The other side of the “Uganda Martyrs.”
Ok, before I get to the gist of my article, I would like to do some education on freedom of speech or/and expression. It is one concept of social life that Ugandans so love for themselves, but strangely want to deny the rest of the people (except themselves) the same. To quote: David F. K. Mpanga (a top Advocate), in the Saturday Monitor of June 2nd 2012 made an interesting statement in his article “The Politics of Common Sense.” It states thus, word to word:
“Freedom of expression is a universally recognised human right. If you are to think about it, freedom of expression would be absolutely meaningless if it only guaranteed our ability to say or express ourselves about wise, well considered and researched things that everybody else agrees with. What it actually does is guarantee the right to express dissenting, eccentric, silly, obnoxious, ignorant, frivolous or vexatious opinions.”
This is not much different from what I have always made of the concept of freedom of press, speech, expression, etc. I believe that if the Uganda police could understand this simple concept, it would save Uganda lots of money, by avoiding unnecessary criminal litigation. Anyway, that is a topic for another day. Believing that I am now secure, I am talking about the so-called Uganda Martyrs. To put it straight from the start, I will say that I personally have never considered them to be martyrs. My reasons will be explained.
First, I do not think this was a religious matter. Their death was not religious matter. In fact, it had nothing to do with their religious convictions. Their alleged murderer; that is, Kabaka Mwanga was not exactly a religious conservative. History tells us that he actually converted to Islam at one point. This is my point: If Kabaka Mwanga was so in love with Buganda traditional religion, he never would have embraced any other religion. But you know he did actually convert to Islam. That simply proves my point. Kabaka Mwanga had no problem with those men joining any religion of their choice. Now you will ask me. Why then did he kill me them. Why did he have them burnt? My answer is here below.
This was a political matter. Not religious at all. To be more precise, the so-called martyrs simply committed treason. They disobeyed the King’s orders in the name of doing what their other King (Jesus) told them to do. And do not begin thinking that Kabka Mwanga had no right to order for their death. You all know that at that time, Buganda, just like most other communities all over Africa was a monarch. And you know what happens in that kind of political setting. The King’s power and order are absolute. They cannot be questioned. So in essence, the Kabaka had all the right to order for their death. He had the responsibility to protect the Kingdom and keep its norms, and above all, he had to exert his political power and be in charge. Then some few rebellious guys are telling him that they owe their allegiance to their “other rightful King.” What would you do if you were in the King’s feet? I stand in defence of Kabaka Mwanga here. This can still be likened to the death of Jesus Christ, which I think was more political than religious. The authorities had no problem with his religious teachings. He only got into trouble over the statement “King of the Jews.” Guys, we live on planet earth and on earth, king is associated with political power, not religious/spiritual leadership. If you follow what transpired up to the death of Jesus Christ, at no one point was he asked about the truthfulness of his gospel. Nobody doubted his religious, moral and social teachings. He simply threatened the political establishment when he started to feel comfortable with his followers calling him “King”, ”Master” and many other names that had political relevancy. If you were King at that time, believe me you would have done just the same thing: order for arrest and execution.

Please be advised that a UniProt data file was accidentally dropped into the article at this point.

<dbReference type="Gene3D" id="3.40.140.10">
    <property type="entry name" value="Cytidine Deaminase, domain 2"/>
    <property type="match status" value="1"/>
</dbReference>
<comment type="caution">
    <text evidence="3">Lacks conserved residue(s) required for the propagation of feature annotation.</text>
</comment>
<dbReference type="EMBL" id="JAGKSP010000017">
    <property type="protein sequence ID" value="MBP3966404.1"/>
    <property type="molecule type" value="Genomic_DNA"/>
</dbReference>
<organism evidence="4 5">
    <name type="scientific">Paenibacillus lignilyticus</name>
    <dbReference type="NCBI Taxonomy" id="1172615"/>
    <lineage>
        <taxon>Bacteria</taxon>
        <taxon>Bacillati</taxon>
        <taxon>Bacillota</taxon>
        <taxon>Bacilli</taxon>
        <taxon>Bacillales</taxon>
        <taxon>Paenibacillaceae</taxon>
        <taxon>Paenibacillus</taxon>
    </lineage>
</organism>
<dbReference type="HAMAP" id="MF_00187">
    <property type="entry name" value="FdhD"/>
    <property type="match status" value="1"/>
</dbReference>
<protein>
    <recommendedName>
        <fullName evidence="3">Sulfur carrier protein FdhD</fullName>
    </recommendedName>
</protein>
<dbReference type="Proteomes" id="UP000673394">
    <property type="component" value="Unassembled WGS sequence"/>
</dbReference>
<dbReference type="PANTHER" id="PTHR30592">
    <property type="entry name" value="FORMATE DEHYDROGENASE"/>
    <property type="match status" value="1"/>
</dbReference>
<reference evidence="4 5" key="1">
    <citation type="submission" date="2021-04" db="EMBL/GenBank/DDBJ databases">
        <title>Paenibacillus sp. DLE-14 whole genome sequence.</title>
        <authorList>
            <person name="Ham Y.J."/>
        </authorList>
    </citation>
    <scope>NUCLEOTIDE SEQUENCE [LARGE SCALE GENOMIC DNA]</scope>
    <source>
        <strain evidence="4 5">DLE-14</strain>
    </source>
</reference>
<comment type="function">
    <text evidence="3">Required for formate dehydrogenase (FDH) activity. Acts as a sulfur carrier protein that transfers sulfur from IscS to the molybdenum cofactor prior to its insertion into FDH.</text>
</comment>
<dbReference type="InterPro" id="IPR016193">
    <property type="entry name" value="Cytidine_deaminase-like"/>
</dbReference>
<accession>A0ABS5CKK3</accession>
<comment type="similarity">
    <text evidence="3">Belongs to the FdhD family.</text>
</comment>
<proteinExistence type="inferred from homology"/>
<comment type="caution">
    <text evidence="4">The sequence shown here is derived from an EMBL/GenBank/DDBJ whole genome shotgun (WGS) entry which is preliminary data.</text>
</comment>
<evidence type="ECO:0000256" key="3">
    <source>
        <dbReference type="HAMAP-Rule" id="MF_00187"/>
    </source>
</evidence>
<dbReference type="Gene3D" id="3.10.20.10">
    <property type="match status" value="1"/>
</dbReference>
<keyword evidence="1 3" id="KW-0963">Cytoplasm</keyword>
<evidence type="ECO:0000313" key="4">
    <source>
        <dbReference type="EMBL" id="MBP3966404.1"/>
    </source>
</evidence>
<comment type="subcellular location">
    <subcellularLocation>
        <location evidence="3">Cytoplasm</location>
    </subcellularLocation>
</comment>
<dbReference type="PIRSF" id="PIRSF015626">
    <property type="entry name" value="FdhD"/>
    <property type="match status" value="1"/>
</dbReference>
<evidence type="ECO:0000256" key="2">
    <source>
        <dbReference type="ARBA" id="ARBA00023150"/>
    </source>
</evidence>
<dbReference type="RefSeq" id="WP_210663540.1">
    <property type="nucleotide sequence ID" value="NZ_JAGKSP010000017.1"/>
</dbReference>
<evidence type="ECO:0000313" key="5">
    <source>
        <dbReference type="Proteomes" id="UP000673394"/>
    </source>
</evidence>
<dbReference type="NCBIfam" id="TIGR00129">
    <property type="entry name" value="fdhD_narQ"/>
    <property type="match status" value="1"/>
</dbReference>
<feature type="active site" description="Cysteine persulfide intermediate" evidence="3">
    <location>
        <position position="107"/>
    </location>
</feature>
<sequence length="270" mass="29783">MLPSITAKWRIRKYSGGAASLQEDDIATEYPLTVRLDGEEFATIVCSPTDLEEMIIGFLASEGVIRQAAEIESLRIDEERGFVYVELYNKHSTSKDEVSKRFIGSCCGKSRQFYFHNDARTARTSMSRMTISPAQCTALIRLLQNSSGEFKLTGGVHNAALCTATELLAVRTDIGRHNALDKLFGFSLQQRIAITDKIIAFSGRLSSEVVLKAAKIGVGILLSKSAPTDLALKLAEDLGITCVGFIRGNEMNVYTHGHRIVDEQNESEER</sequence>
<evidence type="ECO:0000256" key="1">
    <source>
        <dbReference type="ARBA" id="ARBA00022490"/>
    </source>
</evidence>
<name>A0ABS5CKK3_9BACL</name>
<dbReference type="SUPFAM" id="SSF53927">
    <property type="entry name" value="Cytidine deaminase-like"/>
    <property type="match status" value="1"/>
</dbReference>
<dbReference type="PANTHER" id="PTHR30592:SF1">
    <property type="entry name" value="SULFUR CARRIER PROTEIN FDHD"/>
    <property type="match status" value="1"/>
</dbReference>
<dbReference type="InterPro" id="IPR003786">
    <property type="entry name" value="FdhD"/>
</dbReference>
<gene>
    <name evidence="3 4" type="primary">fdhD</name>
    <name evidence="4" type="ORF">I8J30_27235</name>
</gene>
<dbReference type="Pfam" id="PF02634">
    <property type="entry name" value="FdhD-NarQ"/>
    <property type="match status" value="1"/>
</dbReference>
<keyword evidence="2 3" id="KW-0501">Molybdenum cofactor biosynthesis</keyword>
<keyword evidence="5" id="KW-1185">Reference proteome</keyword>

My problem is one; the religious establishment in Uganda simply hijacked the whole matter—playing it to their advantage. If I challenged them, will they openly say that the “Uganda Martyrs” did not do anything wrong? Is disobeying the King’s lawful orders right? If it were a purely religious matter, I believe there would be no Christianity in Buganda today, because nobody would dare risk their lives especially after seeing what happened to those diehards. That is why I insist that there is nothing worth celebrating about the Martyrs day because it is an indirect way of celebrating the success of colonialism over our political and traditional political setting. That is where I find the double standards of religion and its proponents. They so blame the western culture for moral degeneration in Africa; and yet they are the first to discourage the establishment of African traditional religious practices forgetting that one’s’ religion plays a very big role as far as his/her moral attributes are concerned. Actually, I would like to suggest that the current moral values we experience have a direct relationship with the most prevailing religious establishments. That is the nature of our society.
Thus I refer to the first paragraph. If you want to criticise me remember this before you start: Freedom of expression opens doors for serious thought and debate. Before I forget, the Uganda Cranes played bravely and earned a point in Angola. Let us support the boys. Have a great week!